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Aspirational, Inspirational: How Union Budget Can Further Boost Entrepreneurship
Will the Union Budget further push the process of creating wealth creators and entrepreneurs? To create an entrepreneur / wealth creator / job creator is to create multiple employment opportunities. This is an area which needs constant encouragement and push
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Speaking at an industry association event recently, former Niti Aayog CEO and G 20 Sherpa Amitabh Kant said that India needed “10,000 Ambanis and 20,000 Adanis” for it to grow. He could have added that India also needs hundreds, if not thousands, of Kaivalya Vohras, Aadit Palichas and Neha Narkhedes.
Neha Narkhede’s is an inspiring story. The 37-year-old Pune-born Indian American, who counts Indira Gandhi, Indira Nooyi and Kiran Bedi as her influences, is the co-founder of Confluent, a US-based streaming data technology company. With an estimated wealth of Rs 4700 crore, Narkhede was featured as the “youngest self-made woman entrepreneur” in the IIFL Wealth Hurun India Rich List, 2022.
The process of wealth creation that got a boost with the opening up of India in 1991, has well and truly got democratized now, with many Gen Next leaders riding the Start-up wave, and making it big.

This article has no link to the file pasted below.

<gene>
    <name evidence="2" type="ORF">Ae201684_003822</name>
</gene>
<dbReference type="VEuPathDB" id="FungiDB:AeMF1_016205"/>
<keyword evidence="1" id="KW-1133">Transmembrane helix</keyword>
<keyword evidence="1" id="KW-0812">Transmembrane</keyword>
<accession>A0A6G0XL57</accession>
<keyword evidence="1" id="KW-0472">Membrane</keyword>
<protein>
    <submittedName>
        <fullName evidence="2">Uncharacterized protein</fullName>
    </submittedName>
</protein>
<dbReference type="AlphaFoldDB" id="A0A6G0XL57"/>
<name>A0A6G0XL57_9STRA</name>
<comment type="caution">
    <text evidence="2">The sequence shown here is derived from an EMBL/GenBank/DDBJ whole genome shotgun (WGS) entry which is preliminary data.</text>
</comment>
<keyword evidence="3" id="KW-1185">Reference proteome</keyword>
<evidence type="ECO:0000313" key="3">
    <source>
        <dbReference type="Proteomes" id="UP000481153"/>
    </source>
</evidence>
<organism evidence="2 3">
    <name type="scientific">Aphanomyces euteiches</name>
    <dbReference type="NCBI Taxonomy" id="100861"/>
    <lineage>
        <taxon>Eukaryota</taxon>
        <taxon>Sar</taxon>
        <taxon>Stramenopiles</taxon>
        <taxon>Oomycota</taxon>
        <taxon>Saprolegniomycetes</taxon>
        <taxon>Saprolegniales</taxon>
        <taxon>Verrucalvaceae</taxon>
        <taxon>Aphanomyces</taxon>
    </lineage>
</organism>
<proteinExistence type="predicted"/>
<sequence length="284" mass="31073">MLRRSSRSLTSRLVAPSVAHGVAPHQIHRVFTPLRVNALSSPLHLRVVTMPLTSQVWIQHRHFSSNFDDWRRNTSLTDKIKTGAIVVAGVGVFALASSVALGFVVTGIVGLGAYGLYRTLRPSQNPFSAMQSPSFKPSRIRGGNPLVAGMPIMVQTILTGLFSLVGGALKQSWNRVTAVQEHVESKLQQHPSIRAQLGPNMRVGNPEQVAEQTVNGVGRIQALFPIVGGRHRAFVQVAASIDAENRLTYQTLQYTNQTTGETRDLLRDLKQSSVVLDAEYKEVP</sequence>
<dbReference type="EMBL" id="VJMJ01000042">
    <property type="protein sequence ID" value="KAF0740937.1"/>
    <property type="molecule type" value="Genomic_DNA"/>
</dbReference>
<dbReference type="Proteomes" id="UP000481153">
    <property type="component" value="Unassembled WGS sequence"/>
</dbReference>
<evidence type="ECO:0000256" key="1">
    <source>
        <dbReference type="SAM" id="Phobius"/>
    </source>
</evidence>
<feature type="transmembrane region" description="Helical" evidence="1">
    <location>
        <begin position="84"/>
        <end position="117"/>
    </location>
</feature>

The three decades of post-liberalisation journey of India have been remarkable. There is a growing consensus that governments have no business to be in business. Wealth creation is no longer despised; it is, in fact, an aspirational value. Enterprise is encouraged and respected. New-age entrepreneurs are often treated like rockstars. The policy framework respects and encourages wealth creators even if there remain formidable challenges.
Writing in “The Times of India,” on three decades of economic liberalization, RIL Chairman Mukesh Ambani observed: “India transformed from an economy of scarcity in 1991 into an economy of sufficiency in 2021… (With the decision to open up the economy) the government placed the private sector at the commanding heights of the national economy, which the public sector had occupied for the previous four decades. It ended the licence-quota raj, liberalized trade and industrial policies and freed up capital markets and the financial sector. These reforms liberated India’s entrepreneurial energy and inaugurate(d) an era of fast-paced growth”.
Motilal Oswal’s Annual Wealth Creation Study 2022 recently observed that Reliance Industries and Adani Enterprises were the top two wealth creators in the 2017-2022 period, while TCS, Infosys and HDFC Bank were next in the pecking order.
The report said that “Top 100 wealth creators of India Inc generated wealth of Rs 92.2 trillion in the 2017-22 period, the highest ever so far”. The report added that public sector companies’ share in wealth creation during the period “was the worst so far”.
Adani Group Chairman Gautam Adani said something interesting at Banaskantha recently. He observed: “I firmly believe that India holds the potential to build 100 Adani groups and there could be no better place than India to be an entrepreneur today”.